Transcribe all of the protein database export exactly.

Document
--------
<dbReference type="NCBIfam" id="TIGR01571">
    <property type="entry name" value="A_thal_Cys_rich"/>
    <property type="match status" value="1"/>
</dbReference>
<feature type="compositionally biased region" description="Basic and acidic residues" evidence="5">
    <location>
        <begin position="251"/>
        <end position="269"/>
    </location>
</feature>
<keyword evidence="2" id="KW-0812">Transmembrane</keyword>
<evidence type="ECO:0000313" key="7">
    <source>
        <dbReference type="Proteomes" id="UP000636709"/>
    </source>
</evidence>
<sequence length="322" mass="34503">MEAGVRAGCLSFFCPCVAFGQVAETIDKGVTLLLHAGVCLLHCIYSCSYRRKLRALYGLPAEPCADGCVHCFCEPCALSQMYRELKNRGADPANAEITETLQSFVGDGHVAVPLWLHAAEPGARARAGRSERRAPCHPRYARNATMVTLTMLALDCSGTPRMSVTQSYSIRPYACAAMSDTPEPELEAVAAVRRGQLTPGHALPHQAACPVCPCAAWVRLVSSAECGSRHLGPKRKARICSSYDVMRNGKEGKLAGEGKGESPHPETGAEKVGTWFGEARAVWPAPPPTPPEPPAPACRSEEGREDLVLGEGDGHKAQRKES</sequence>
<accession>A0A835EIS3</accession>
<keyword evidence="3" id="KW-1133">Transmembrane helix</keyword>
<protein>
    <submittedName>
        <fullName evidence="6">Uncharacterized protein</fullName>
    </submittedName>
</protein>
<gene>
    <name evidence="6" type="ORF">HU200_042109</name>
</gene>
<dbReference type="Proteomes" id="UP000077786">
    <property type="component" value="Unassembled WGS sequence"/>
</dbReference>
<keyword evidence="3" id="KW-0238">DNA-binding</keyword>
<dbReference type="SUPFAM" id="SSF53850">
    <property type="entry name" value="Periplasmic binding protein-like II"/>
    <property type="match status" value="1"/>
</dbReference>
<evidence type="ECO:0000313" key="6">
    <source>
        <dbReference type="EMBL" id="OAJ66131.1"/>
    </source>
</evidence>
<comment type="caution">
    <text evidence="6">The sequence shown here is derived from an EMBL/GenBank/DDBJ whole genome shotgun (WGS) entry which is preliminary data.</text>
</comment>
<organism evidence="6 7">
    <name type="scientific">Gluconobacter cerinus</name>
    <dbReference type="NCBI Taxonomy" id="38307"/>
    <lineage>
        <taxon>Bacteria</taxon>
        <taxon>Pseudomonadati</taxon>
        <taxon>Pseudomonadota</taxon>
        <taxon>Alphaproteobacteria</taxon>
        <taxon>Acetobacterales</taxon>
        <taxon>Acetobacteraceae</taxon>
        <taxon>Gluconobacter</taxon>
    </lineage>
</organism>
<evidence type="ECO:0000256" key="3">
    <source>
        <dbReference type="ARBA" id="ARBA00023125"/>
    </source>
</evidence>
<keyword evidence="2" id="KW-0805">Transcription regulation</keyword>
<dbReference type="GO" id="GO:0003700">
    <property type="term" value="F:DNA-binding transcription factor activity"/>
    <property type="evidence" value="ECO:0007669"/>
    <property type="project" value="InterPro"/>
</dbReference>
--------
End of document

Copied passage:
<dbReference type="NCBIfam" id="TIGR01571">
    <property type="entry name" value="A_thal_Cys_rich"/>
    <property type="match status" value="1"/>
</dbReference>
<feature type="compositionally biased region" description="Basic and acidic residues" evidence="5">
    <location>
        <begin position="251"/>
        <end position="269"/>
    </location>
</feature>
<keyword evidence="2" id="KW-0812">Transmembrane</keyword>
<evidence type="ECO:0000313" key="7">
    <source>
        <dbReference type="Proteomes" id="UP000636709"/>
    </source>
</evidence>
<sequence length="322" mass="34503">MEAGVRAGCLSFFCPCVAFGQVAETIDKGVTLLLHAGVCLLHCIYSCSYRRKLRALYGLPAEPCADGCVHCFCEPCALSQMYRELKNRGADPANAEITETLQSFVGDGHVAVPLWLHAAEPGARARAGRSERRAPCHPRYARNATMVTLTMLALDCSGTPRMSVTQSYSIRPYACAAMSDTPEPELEAVAAVRRGQLTPGHALPHQAACPVCPCAAWVRLVSSAECGSRHLGPKRKARICSSYDVMRNGKEGKLAGEGKGESPHPETGAEKVGTWFGEARAVWPAPPPTPPEPPAPACRSEEGREDLVLGEGDGHKAQRKES</sequence>
<accession>A0A835EIS3</accession>
<keyword evidence="3" id="KW-1133">Transmembrane helix</keyword>
<protein>
    <submittedName>
        <fullName evidence="6">Uncharacterized protein</fullName>
    </submittedName>
</protein>
<gene>
    <name evidence="6" type="ORF">HU200_042109</name>
</gene>
<dbReference type="Proteomes" id="UP000077786">
    <property type="component" value="Unassembled WGS sequence"/>
</dbReference>
<keyword evidence="3" id="KW-0238">DNA-binding</keyword>
<dbReference type="SUPFAM" id="SSF53850">
    <property type="entry name" value="Periplasmic binding protein-like II"/>
    <property type="match status" value="1"/>
</dbReference>
<evidence type="ECO:0000313" key="6">
    <source>
        <dbReference type="EMBL" id="OAJ66131.1"/>
    </source>
</evidence>
<comment type="caution">
    <text evidence="6">The sequence shown here is derived from an EMBL/GenBank/DDBJ whole genome shotgun (WGS) entry which is preliminary data.</text>
</comment>
<organism evidence="6 7">
    <name type="scientific">Gluconobacter cerinus</name>
    <dbReference type="NCBI Taxonomy" id="38307"/>
    <lineage>
        <taxon>Bacteria</taxon>
        <taxon>Pseudomonadati</taxon>
        <taxon>Pseudomonadota</taxon>
        <taxon>Alphaproteobacteria</taxon>
        <taxon>Acetobacterales</taxon>
        <taxon>Acetobacteraceae</taxon>
        <taxon>Gluconobacter</taxon>
    </lineage>
</organism>
<evidence type="ECO:0000256" key="3">
    <source>
        <dbReference type="ARBA" id="ARBA00023125"/>
    </source>
</evidence>
<keyword evidence="2" id="KW-0805">Transcription regulation</keyword>
<dbReference type="GO" id="GO:0003700">
    <property type="term" value="F:DNA-binding transcription factor activity"/>
    <property type="evidence" value="ECO:0007669"/>
    <property type="project" value="InterPro"/>
</dbReference>